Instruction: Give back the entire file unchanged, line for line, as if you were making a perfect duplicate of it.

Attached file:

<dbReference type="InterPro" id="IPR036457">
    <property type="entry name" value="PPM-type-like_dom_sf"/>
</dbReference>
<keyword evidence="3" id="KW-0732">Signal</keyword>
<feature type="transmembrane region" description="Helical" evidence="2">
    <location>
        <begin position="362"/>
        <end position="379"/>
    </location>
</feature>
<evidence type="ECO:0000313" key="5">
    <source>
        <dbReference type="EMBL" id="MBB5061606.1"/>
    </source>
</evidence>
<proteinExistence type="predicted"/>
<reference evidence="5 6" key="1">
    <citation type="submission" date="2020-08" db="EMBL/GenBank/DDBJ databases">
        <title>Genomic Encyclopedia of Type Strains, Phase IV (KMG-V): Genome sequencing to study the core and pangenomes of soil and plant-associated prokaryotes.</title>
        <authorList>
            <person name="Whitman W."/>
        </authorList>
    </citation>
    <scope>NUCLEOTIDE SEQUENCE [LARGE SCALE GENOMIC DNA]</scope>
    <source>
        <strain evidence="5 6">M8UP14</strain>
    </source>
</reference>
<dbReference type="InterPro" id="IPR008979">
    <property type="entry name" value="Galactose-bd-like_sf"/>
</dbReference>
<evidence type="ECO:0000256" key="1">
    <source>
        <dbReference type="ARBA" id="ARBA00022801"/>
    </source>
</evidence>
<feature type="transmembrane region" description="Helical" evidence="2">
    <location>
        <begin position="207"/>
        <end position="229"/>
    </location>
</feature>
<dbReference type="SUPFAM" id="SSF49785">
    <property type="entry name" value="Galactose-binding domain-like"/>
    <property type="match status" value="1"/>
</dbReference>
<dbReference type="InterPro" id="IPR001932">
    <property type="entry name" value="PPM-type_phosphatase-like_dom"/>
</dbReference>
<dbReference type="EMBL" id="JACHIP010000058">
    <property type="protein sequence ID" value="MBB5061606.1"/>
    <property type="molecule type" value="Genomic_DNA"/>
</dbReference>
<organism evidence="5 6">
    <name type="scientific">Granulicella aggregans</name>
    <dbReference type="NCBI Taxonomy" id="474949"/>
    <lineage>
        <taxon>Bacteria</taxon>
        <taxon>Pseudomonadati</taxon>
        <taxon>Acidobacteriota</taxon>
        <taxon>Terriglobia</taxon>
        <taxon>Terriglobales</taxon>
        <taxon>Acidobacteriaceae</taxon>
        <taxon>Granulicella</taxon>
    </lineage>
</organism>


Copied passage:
<dbReference type="InterPro" id="IPR036457">
    <property type="entry name" value="PPM-type-like_dom_sf"/>
</dbReference>
<keyword evidence="3" id="KW-0732">Signal</keyword>
<feature type="transmembrane region" description="Helical" evidence="2">
    <location>
        <begin position="362"/>
        <end position="379"/>
    </location>
</feature>
<evidence type="ECO:0000313" key="5">
    <source>
        <dbReference type="EMBL" id="MBB5061606.1"/>
    </source>
</evidence>
<proteinExistence type="predicted"/>
<reference evidence="5 6" key="1">
    <citation type="submission" date="2020-08" db="EMBL/GenBank/DDBJ databases">
        <title>Genomic Encyclopedia of Type Strains, Phase IV (KMG-V): Genome sequencing to study the core and pangenomes of soil and plant-associated prokaryotes.</title>
        <authorList>
            <person name="Whitman W."/>
        </authorList>
    </citation>
    <scope>NUCLEOTIDE SEQUENCE [LARGE SCALE GENOMIC DNA]</scope>
    <source>
        <strain evidence="5 6">M8UP14</strain>
    </source>
</reference>
<dbReference type="InterPro" id="IPR008979">
    <property type="entry name" value="Galactose-bd-like_sf"/>
</dbReference>
<evidence type="ECO:0000256" key="1">
    <source>
        <dbReference type="ARBA" id="ARBA00022801"/>
    </source>
</evidence>
<feature type="transmembrane region" description="Helical" evidence="2">
    <location>
        <begin position="207"/>
        <end position="229"/>
    </location>
</feature>
<dbReference type="SUPFAM" id="SSF49785">
    <property type="entry name" value="Galactose-binding domain-like"/>
    <property type="match status" value="1"/>
</dbReference>
<dbReference type="InterPro" id="IPR001932">
    <property type="entry name" value="PPM-type_phosphatase-like_dom"/>
</dbReference>
<dbReference type="EMBL" id="JACHIP010000058">
    <property type="protein sequence ID" value="MBB5061606.1"/>
    <property type="molecule type" value="Genomic_DNA"/>
</dbReference>
<organism evidence="5 6">
    <name type="scientific">Granulicella aggregans</name>
    <dbReference type="NCBI Taxonomy" id="474949"/>
    <lineage>
        <taxon>Bacteria</taxon>
        <taxon>Pseudomonadati</taxon>
        <taxon>Acidobacteriota</taxon>
        <taxon>Terriglobia</taxon>
        <taxon>Terriglobales</taxon>
        <taxon>Acidobacteriaceae</taxon>
        <taxon>Granulicella</taxon>
    </lineage>
</organism>